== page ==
Like other empires, the Cholas too fought internecine wars with neighboring kingdoms, enjoyed their victories and bemoaned their losses, but they left indelible marks in India’s history, which have withstood the onslaught of the natural elements through several centuries.

Driving up further northeast you reach Puducherry, the French bastion, with its cobblestone lined streets and alleys, replete with French stucco and stone buildings. Breezing along Goubert Avenue on the ocean front you arrive at the Pondicherry Museum, where you are treated to a wonderful collection of bronze and stone sculptures from the Chola and Pallava dynasties. Interestingly there is a collection of Roman coins, pottery, trinkets & beads from nearby Arikamedu, which probably served as a port city during the Chola and Pallava dynasties providing for maritime activity. The Romans are believed to have undertaken trade in this port city and elsewhere since the 1st century AD. I was looking forward to visit Arikamedu’s archaeological ruins which were excavated by Sir Mortimer Wheeler, of the Indus Valley fame, but the museum guide dissuaded me from going saying there wasn’t much left there, as most of it was already in the museum.

After a pleasant drive along the East Coast Road we reached Mamallapuram, formerly Mahabalipuram, the abode of the Pallavas in the 7th century AD. Built by Narasimhivarman I (Mamalla), each temple or structure is carved entirely out of monolithic rocks with bas-relief sculptures that is reminiscent of Buddhist architecture in Ajanta/Ellora. Mahabalipuram also has been recognized as a World Heritage site by UNESCO. There are distinct differences in the architecture of the Pallavas, who eventually gave way to the Cholas. The myth of Krishna holding up the Govardhan hillock is beautifully sculpted here inside one of the cave enclosure, complete with cowherds, maids, children and animals. The most famous of these sculptures is the Arjuna penance bas-relief and the Five Rathas each named after the Pandava princes. A monument of exquisite beauty, the Shore Temple stands all by itself in the sandy shores of the Bay of Bengal, a witness to centuries passing by.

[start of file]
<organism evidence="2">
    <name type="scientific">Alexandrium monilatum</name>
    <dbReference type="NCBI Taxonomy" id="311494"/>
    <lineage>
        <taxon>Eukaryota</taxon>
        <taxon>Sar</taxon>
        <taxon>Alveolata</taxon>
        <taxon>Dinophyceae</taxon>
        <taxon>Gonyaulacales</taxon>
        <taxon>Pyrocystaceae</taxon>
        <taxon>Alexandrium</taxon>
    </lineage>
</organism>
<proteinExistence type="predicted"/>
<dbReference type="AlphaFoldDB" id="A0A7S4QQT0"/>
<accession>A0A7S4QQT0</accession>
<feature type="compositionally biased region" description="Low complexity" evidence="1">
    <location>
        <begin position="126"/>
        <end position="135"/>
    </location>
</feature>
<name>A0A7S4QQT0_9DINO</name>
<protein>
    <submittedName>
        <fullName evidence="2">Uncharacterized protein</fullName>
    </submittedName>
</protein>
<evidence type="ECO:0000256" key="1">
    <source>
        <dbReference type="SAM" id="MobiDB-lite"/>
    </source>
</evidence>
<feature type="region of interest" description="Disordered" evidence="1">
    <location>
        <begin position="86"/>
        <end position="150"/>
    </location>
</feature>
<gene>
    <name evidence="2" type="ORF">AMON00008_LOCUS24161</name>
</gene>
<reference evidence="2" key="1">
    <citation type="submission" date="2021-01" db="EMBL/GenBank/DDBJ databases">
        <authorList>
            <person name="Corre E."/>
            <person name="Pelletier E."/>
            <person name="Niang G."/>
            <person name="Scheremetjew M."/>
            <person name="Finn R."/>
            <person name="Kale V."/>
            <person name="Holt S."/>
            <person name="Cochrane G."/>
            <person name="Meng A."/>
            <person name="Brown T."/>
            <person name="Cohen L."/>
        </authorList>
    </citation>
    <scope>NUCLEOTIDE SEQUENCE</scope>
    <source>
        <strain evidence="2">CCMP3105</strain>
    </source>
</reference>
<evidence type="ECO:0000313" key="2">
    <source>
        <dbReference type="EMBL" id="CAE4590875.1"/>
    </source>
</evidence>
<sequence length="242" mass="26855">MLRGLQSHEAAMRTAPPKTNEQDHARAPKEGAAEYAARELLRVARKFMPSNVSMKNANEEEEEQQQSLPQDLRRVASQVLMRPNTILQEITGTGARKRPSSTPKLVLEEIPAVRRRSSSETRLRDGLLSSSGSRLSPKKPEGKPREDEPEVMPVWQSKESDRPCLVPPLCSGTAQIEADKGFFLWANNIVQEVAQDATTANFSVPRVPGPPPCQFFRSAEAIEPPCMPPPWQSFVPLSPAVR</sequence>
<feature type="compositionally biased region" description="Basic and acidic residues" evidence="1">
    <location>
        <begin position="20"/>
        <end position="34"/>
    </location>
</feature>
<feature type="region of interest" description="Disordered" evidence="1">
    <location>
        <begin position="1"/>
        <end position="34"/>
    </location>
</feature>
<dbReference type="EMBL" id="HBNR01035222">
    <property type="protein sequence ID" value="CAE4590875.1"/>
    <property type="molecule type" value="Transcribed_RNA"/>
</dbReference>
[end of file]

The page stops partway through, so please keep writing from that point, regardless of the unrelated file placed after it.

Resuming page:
21-Feb-2010
More by :  Subra Narayan
 
Views: 5763
Article Comment A master piece of Cholas'. There are still many brilliant marvels like this Tanjur temple, which was not noticed and maintained. Hope you can provide with details as that like here.
sasi prabhakaran
04/20/2013
Share This Page
Post a Comment
Bookmark and Share
Name*
Email ID*  (will not be published)
Comment
Verification Code*
Q2V37
Please fill the above code for verification.

    

 
 
Top | Travelogues



Solitude and other poems by Rajender Krishan
 


    A Bystander's Diary     Analysis     Architecture     Astrology     Ayurveda     Book Reviews
    Buddhism     Business     Cartoons     CC++     Cinema     Computing Articles
    Culture     Dances     Education     Environment     Family Matters     Festivals
    Flash     Ghalib's Corner     Going Inner     Health     Hinduism     History
    Humor     Individuality     Internet Security     Java     Linux     Literary Shelf
    Love Letters     Memoirs     Musings     My Word     Networking     Opinion
    Parenting     People     Perspective     Photo Essays     Places     PlainSpeak
    Quotes     Ramblings     Random Thoughts     Recipes     Sikhism     Society
    Spirituality     Stories     Teens     Travelogues     Vastu     Vithika
    Women     Workshop
RSS Feed RSS Feed Home | Privacy Policy | Disclaimer | Site Map
No part of this Internet site may be reproduced without prior written permission of the copyright holder.
Developed and Programmed by ekant solutions